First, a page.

Rio Tinto to pay an extra $75 million in taxes on new rulings
Mining giant Rio Tinto (ASX, LON, NYSE:RIO) may have to pay an extra US$75 million in annual tax compliance costs as new global reporting requirements in the US and European Union go in effect.
In the miner’s annual report on taxes paid, chief financial officer Chris Lynch voices the firm’s frustration with the lack of international co-operation on tax transparency laws, which —he says— are likely to send compliance costs soaring by tens of millions of dollars for global companies.
Lynch called governments to work together in adopting a consistent global approach to disclosure requirements and thresholds, naming the Dodd Frank Wall Street Reform Act in the US and Chapter 10 of accounting directive 2013/34 in the European Union as examples of changes Rio Tinto is concerned about.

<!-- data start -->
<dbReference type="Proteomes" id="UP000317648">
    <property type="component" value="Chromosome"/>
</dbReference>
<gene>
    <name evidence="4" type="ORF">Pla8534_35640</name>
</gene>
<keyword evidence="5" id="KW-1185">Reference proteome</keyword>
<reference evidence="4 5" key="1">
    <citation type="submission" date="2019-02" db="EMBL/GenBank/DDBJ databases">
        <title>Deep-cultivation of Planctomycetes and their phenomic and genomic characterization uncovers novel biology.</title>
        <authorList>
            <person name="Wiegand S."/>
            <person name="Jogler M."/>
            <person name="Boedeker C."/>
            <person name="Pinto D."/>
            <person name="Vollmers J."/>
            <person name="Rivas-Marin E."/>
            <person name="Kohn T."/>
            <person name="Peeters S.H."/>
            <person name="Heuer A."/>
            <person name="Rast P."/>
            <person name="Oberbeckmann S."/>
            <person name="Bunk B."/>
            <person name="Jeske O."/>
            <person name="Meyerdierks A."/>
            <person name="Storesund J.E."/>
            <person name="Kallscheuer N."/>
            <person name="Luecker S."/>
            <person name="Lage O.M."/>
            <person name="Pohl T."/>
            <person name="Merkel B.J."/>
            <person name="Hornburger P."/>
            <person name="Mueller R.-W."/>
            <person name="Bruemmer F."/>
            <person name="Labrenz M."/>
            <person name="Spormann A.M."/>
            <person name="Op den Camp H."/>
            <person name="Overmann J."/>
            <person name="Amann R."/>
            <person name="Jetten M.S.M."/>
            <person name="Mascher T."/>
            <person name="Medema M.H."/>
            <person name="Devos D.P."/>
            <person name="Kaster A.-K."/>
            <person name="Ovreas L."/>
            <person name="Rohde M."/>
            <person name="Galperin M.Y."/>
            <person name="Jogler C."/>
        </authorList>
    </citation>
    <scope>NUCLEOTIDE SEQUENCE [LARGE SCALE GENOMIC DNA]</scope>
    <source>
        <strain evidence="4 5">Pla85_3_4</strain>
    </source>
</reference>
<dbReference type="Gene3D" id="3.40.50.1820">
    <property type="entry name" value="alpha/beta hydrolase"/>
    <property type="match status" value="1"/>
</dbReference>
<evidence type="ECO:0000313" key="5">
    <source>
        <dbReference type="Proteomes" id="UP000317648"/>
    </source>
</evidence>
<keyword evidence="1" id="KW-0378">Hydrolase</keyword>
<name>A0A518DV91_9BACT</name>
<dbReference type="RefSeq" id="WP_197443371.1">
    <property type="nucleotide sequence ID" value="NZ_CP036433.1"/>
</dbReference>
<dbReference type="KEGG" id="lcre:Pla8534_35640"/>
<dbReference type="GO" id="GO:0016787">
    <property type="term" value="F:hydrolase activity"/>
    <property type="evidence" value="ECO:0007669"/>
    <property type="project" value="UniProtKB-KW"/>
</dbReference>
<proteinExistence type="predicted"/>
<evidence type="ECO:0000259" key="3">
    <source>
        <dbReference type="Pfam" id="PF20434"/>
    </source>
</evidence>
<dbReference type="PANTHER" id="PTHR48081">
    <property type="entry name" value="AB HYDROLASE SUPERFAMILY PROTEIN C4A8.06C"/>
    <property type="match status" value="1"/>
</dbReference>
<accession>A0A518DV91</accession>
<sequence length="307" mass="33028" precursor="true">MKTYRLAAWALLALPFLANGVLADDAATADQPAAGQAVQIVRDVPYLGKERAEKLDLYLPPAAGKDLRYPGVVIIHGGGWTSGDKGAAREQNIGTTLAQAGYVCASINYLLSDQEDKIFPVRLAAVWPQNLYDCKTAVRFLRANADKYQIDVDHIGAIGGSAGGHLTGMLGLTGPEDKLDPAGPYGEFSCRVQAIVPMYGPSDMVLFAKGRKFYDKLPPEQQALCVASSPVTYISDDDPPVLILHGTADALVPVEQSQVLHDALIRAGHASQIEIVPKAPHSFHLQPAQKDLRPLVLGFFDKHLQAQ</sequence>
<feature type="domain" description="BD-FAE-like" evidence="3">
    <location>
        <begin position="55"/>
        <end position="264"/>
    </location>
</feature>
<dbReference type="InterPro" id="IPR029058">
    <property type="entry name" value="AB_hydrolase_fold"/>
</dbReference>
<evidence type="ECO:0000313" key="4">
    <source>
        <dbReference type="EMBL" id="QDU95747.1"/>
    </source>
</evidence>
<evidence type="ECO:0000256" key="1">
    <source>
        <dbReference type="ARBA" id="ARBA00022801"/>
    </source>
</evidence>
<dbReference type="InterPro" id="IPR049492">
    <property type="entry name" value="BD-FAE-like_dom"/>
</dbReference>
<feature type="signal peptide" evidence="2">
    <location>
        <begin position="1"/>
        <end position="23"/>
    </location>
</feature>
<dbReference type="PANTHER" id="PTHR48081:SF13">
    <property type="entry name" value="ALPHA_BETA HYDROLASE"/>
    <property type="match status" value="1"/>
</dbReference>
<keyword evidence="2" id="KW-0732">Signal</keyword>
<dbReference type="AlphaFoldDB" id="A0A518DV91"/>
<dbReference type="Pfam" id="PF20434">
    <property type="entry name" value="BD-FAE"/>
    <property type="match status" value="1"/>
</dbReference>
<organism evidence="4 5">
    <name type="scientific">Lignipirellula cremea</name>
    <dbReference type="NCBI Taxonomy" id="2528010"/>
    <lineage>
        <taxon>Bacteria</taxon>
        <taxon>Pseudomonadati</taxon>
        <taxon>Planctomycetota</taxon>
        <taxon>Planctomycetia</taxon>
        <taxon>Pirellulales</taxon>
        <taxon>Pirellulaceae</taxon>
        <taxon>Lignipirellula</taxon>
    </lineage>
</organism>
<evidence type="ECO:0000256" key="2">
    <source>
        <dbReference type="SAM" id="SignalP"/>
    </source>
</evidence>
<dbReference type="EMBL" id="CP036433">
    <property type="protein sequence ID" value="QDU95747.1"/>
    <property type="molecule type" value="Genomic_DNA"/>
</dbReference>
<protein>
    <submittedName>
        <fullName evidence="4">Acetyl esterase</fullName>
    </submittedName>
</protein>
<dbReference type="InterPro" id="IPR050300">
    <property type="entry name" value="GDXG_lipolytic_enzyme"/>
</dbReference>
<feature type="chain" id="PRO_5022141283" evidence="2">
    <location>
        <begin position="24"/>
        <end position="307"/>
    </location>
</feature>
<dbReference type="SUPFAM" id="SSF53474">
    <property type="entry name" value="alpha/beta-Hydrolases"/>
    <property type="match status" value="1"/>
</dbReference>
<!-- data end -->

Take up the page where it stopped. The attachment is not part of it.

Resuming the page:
"A multitude of different reporting formats is unlikely to result in greater clarity and will impose additional costs upon companies, with little or no public benefit," Lynch said.
In Australia alone the world’s second-largest mining company has already spent around $15 million in mining duties. The sum is likely to increase five-fold if Rio is also forced to with multiple new tax transparency regimes.
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